Once upon a time there was a man selling delicious donuts on the side of a road. The business was going well. He had so much work that he did not even listen to the radio or read the newspapers. He also did not have time to sit and watch television for how self-absorbed he was in carrying on his flourishing business.
During summer his son, who was doing a master’s degree in Business Studies, came to visit him and gave him some bad news:
– Father, don’t you listen to the radio or read the newspapers? We are going through a huge crisis. This country is going to the dogs.
At first, the father could not believe it but then he began to think: “My son is studying, he is informed and knows what he’s talking about”.
Therefore, he decided to be more cautious. The next day he bought less ingredients and with a minor quality to reduce his donut production.
Sales were decreasing day by day, so after a short time, his business began to have losses. The man called his son at the university and told him:
– My son, you were right! We are immersed in a huge crisis.
This impressive parable reveals how sometimes we are the ones who lay the foundations of our problems or misfortunes, how we can become artisans of our adversity paying attention to the words of the others instead of verifying the facts and reflecting on reality.
What you think is real will end up being real to you
The dualistic conception of thought that has dominated during the last centuries and determined our way of seeing and relating to the world, leads us to think that there is an objective reality completely independent of us. The truth is that reality is always subjective, at least ours, since we cannot abstract from our beliefs, expectations, dreams and disappointments. We see the world as we are.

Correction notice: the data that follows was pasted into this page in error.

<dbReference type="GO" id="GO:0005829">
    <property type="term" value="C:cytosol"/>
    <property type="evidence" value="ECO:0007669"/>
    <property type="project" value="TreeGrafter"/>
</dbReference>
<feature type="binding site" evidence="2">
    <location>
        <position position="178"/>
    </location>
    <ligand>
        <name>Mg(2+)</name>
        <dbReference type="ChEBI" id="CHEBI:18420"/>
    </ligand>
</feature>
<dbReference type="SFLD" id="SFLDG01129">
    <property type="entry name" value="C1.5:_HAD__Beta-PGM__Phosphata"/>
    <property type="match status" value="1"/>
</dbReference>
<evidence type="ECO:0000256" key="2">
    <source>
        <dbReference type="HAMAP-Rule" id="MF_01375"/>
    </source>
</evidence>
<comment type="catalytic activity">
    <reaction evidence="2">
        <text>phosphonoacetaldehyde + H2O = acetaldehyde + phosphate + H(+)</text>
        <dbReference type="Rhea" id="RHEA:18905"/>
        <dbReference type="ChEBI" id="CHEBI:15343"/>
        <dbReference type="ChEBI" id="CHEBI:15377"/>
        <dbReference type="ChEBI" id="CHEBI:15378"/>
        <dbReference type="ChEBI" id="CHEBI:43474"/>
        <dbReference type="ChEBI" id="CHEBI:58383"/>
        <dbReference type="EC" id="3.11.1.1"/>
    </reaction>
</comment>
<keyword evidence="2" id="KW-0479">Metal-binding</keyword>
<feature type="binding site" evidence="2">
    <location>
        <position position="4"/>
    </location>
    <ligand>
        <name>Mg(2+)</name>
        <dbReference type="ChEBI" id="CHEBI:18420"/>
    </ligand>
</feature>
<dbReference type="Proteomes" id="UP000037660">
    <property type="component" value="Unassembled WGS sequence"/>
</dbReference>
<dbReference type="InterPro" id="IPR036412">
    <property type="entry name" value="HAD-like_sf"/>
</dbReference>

Therefore, some people can flourish in the middle of a crisis while others sink. Reality is not a smooth mirror in which we reflect ourselves, but rather a diamond with a thousand faces, which will vary according to how we look at them. There is nothing mystical about it, in Psychology this phenomenon is known as the “self-fulfilling prophecy”, a concept that was proposed several decades ago by the sociologist Robert Merton.
It is about the beliefs that come true because we act as if they were true. In practice, our expectations about the results make us change our behavior, just like the donut vendor did, which has a direct influence on our level of involvement with projects or how people perceive us.
In this way, without realizing it, with our attitudes and behaviors we are contributing to make the original belief a reality that at the beginning was only an expectation, an option among so many other possible alternatives. What we believe is true ends up becoming our reality.
Make sure you look at the world through the most convenient lenses
It is not about embracing a naïve and excessive optimism that ultimately ends up being harmful as it separates us from reality, but since we are not immune to the self-fulfilling prophecy, we should at least make sure that we are seeing the world through the most convenient lenses.
What are those lenses?
The lenses that allows you to feel more satisfied and happy, that helps you achieve your goals and allows you to glimpse opportunities where others see only problems. The lenses that allows you to see the obstacles so that you can prepare to face them but that does not make you fall into despair. Finally, the lenses that allows you to empower yourself and take out the best version of you, so that you can face reality in the best possible way. It’s a change of perspective that’s worth it.
Merton, R. K. (1968) Social Theory and Social Structure. Nueva York: Free Press.